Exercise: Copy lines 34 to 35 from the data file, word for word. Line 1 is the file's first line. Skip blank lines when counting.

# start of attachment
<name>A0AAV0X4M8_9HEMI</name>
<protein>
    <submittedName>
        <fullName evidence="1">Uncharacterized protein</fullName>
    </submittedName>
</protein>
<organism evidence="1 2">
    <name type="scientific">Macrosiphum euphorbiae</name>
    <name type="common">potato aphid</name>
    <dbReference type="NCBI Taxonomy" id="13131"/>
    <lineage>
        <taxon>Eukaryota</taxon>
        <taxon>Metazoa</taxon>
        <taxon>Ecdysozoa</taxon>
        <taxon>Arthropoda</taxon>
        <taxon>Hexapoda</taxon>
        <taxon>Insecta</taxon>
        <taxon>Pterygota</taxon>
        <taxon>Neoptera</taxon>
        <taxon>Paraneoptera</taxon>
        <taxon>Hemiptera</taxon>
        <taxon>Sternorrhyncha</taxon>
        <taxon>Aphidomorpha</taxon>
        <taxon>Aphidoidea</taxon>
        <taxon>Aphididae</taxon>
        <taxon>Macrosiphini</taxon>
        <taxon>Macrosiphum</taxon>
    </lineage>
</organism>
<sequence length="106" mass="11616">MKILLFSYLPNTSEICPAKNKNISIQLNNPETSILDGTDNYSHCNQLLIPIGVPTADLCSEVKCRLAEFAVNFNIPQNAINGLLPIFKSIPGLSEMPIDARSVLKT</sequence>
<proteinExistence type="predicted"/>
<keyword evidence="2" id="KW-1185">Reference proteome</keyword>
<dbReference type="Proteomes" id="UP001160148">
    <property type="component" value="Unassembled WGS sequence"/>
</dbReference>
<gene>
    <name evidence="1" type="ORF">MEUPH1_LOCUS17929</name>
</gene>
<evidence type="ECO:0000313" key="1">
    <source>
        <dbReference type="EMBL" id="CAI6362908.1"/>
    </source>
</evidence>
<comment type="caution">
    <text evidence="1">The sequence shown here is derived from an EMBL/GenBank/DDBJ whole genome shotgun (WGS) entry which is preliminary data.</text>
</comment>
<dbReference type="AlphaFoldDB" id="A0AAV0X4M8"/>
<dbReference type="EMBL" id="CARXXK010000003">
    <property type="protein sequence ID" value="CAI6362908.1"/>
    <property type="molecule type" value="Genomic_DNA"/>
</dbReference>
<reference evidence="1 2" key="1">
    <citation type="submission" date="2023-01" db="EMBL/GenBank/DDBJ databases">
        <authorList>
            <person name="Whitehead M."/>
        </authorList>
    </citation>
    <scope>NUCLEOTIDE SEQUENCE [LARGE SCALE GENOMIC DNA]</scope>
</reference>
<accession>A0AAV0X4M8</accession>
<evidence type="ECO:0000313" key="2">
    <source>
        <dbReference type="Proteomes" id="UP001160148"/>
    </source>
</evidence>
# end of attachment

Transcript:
    <property type="component" value="Unassembled WGS sequence"/>
</dbReference>